AIJA will host its 7th Annual Competition Conference from 21-23 June in Frankfurt to discuss the impact of innovation on competition law and share an outlook into the future. Alongside the Competition Conference, the IP TMT and TRADE commissions have organised a Conference covering emerging legal issues related to Internet of Things (IoT). There will also be a cross-over event on FRAND issues. Registrations are open for both events here.
To find out more about the Conference and the IoT Seminar, we asked Chloe Taylor, Organising Committee member at AIJA and Associate, Carpmaels & Ransford.
Q1: What are the challenges and opportunities of IoT in the legal profession?
Over the past few years, we have gone from Internet of Things being a niche interest to a connected bracelet or fitness tracker that everyone wears on their wrist. This means that it is important for lawyers to understand the legal issues involved in the Internet of Things. One of the challenges for lawyers is that the Internet of Things doesn’t map neatly onto a specific area of law. A commercial lawyer, data privacy lawyer, telecoms lawyer, intellectual property lawyer or competition lawyer could find themselves all being asked to advise on a connected device and/or IoT issue and all of them would have something to say but wouldn’t necessarily have the whole picture.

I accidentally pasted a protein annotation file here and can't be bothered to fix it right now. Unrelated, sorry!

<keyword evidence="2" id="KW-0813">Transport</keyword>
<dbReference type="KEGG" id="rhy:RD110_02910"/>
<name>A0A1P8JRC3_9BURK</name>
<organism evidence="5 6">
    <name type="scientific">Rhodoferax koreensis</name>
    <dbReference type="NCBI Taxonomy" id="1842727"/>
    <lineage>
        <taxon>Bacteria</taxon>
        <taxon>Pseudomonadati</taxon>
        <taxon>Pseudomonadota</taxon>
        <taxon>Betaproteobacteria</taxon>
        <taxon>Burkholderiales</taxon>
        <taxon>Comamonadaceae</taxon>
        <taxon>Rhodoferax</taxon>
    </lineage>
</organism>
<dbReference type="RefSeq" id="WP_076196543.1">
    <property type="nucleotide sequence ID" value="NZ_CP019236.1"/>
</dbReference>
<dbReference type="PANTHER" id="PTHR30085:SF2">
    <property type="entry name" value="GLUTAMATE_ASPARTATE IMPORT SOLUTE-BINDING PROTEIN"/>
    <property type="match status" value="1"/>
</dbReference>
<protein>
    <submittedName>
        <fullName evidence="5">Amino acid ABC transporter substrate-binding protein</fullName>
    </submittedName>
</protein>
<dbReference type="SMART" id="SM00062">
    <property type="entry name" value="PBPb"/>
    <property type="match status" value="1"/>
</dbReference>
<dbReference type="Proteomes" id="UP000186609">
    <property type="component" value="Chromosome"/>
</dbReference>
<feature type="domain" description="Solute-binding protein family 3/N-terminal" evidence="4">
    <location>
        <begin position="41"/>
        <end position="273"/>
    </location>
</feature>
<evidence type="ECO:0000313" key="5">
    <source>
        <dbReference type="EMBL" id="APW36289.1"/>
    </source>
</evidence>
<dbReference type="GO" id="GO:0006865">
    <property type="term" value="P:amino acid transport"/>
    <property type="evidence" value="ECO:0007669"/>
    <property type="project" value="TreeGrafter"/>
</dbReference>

It can be a daunting area to get into – that’s one of the things we wanted to address in this conference. So, we are breaking the Internet of Things down into parts – ownership issues (i.e. how do you own a connected device), data issues (both personal data and wider issues of cybersecurity), trademarks and the internet of things and the impact of connected devices on supply chains and distribution.
Q2: In your view, how can the law practice embrace IoT in their day to day business?
How and to what extent law firms actively use connected devices will, I think, very much depend on the area of law in which you practice. In family and criminal law, it is clear that connected devices can be extremely useful as sources of evidence, for example, a fitness tracker might provide evidence of the location of a suspect. For those of us in commercial and corporate law IoT offers opportunities in terms of work but may not as readily translate into being used in our day to day legal work. That said, there are new technologies which I think are more likely to impact commercial and corporate lawyers – I’m a commercial IP lawyer by day and two of the areas that will really change my practice in the next few years are (i) the rise of smart contracts, and (ii) block chain technology for intellectual property registers. It’s definitely an exciting time to be a lawyer.
Q5: In your view, what are the main data protection issues in IoT?
One of the main challenges for data protection and IoT is that the IoT/connected devices rely on a flow of information and this can include personal data. This requirement for free flow of data between devices seemingly runs counter to the narrative of the GDPR which encourages consumers to be more mindful of the use of their data and to take back control. This contrast and looking at the impact of the GDPR one month in will be the subject of one of the talks at the conference – and it looks to be a great talk with representatives from both private practice and industry giving their thoughts.
To register, please visit the dedicated event web page. See you in Frankfurt!